It was yet another day when
Much work needed to be done and Rivers in his role as Clippers coach and president of basketball operations wanted to work in silence as he started preparing for the upcoming
Rivers smiled through the redness in his eyes, from being up so early, when the first of several media members arrived in his office on Friday morning to hear him talk about his expectations for the 2016-17 season.
He first showed the Clippers’ playbook sitting on his desk that was about two inches thick. He then talked about the health of his stars
Last season the Clippers had another successful regular season (53-29) and had high hopes going in the playoffs. But that quickly evaporated when they lost a first-round series to the Portland Trail Blazers.
Paul broke his right hand and Griffin reinjured his left quadriceps tendon in Game 4, forcing both to miss the last two games of the series.
Once again there were complaints that the L.A. Clippers still had never made it past the second round of the playoffs.
"You should never run from the truth. That's true," Rivers said. "But getting past the second round is such a [expletive] goal. That's not my goal. My goal is to be the winner. So, to be the winner, part of that is getting past the second round. The second round talk does nothing for me. The endgame is being the winner."
Rivers quickly pointed out that "we're not" one of the favorites to win the 2017 NBA championship.
Westgate Las Vegas SuperBook has the Warriors as the title favorites at 5-7 odds, with defending NBA champion Cleveland second (5-2), San Antonio third (6-1) and the Clippers fourth (20-1).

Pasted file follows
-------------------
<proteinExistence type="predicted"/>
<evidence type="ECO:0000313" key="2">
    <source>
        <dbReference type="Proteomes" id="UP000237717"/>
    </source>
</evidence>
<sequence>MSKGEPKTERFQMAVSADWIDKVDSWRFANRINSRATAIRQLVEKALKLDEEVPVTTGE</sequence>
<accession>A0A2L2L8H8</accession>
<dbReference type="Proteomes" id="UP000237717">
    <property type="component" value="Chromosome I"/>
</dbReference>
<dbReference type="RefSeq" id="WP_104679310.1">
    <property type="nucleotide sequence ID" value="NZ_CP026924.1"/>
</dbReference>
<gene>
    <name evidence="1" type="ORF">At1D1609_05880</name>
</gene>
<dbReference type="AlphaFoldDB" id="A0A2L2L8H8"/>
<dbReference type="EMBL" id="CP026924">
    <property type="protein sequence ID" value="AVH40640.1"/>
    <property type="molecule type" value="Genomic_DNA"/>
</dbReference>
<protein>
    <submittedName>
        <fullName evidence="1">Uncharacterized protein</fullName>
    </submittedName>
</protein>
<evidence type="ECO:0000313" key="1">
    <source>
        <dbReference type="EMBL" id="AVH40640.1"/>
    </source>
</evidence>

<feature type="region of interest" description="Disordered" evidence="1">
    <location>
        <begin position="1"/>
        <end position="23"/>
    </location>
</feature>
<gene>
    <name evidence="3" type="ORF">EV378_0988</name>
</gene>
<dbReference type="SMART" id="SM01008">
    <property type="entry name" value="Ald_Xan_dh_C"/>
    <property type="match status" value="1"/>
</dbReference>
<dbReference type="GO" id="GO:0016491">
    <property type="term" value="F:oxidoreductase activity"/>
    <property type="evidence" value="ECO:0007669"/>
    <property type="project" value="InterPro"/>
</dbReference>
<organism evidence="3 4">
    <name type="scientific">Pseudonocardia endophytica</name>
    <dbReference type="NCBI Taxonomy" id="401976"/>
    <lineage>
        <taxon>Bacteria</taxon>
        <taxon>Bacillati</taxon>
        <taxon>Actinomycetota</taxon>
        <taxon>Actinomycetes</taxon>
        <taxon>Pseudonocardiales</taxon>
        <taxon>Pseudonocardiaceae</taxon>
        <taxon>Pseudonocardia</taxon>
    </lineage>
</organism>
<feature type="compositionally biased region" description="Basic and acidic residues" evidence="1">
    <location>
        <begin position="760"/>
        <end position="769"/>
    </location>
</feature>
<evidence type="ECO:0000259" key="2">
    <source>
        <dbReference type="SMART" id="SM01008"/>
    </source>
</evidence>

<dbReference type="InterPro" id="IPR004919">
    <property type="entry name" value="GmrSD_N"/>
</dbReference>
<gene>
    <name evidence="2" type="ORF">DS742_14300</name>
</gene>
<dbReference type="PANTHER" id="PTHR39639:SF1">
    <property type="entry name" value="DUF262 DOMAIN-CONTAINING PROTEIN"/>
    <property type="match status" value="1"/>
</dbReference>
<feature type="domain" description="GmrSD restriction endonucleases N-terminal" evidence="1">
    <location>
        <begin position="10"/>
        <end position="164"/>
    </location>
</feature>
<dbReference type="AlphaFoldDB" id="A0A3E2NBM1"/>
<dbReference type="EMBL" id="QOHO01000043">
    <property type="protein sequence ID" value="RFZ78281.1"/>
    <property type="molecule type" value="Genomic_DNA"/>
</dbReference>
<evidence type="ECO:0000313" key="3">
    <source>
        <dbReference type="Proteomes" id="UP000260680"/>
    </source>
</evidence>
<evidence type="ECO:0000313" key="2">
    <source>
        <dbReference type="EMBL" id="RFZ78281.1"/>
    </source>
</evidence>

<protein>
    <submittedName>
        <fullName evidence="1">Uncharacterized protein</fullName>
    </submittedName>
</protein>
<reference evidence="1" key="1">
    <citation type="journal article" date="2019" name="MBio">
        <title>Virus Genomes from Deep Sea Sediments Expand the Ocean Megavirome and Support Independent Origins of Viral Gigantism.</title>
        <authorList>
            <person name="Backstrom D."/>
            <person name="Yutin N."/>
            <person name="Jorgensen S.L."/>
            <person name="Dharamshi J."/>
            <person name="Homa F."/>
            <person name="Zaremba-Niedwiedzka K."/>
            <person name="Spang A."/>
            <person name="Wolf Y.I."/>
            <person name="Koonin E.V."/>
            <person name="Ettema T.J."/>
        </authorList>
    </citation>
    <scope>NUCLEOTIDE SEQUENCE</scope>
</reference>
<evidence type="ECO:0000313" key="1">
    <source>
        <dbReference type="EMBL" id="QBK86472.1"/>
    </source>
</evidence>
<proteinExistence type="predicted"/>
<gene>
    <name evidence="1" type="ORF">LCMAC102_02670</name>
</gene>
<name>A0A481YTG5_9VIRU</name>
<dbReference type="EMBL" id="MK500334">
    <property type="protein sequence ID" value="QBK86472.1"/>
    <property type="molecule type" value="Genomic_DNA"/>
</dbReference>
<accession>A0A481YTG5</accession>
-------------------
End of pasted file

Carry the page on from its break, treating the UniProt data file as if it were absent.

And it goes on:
"We're in the conversation," Rivers said.
So much of the Clippers' success will be determined by the health of Paul and Griffin, both of whom Rivers said are 100% healthy based on how well they have looked while playing in pickup games at the practice facility.
But Griffin has another cloud hovering over him. He broke his right hand in a fight last January with then Clippers assistant equipment manager Matias Testi.
Griffin penned a letter to Clippers fans on the Players' Tribune Friday, apologizing for last season.
"It's been a hard year for Blake – from the knee injury to the Matias thing," Rivers said. "Blake had a year of life lessons. And that's OK. I don't have a problem with that. We all have them. I actually will say Blake is in the best physical and mental place he's been in since I've been here."
The Clippers will gather together for media day Monday and open their training camp Tuesday at UC Irvine.
In recent weeks Rivers has watched as San Francisco 49ers quarterback Colin Kaepernick has taken a knee during the the national anthem in his quest to raise awareness about racial injustice.
"When I hear people say, you have to stand with your team, that's true. But there are certain issues that transcend everything," Rivers said. "This is a very serious problem we have. And to me, none of us are smart enough to know the solutions. But what we can do is start the debate and the talk.
"And usually when enough people get to talking, there are usually results in some type of action. To me, whether you like what Kaepernick did or not – and it's not for me to tell you if you should or shouldn't – the fact that you're reading about a statement that I'm making about it means what he's doing has had an impact. Now we have to get to the endgame and that's the hard part."
On the basketball court, the hard part for the Clippers and the rest of the league will be getting past the Warriors with Durant and two-time MVP Stephen Curry as the expected super team of the NBA.
"There's always going to be a competitor in our league. There's never going to be one team that wins it every year," Rivers said. "There's always going to be someone that's standing in front of you and our job is to stand directly in front of them and block their way.…
"But that's fine, if that's what people want to believe [about the Warriors]. We're just not going to believe that crap."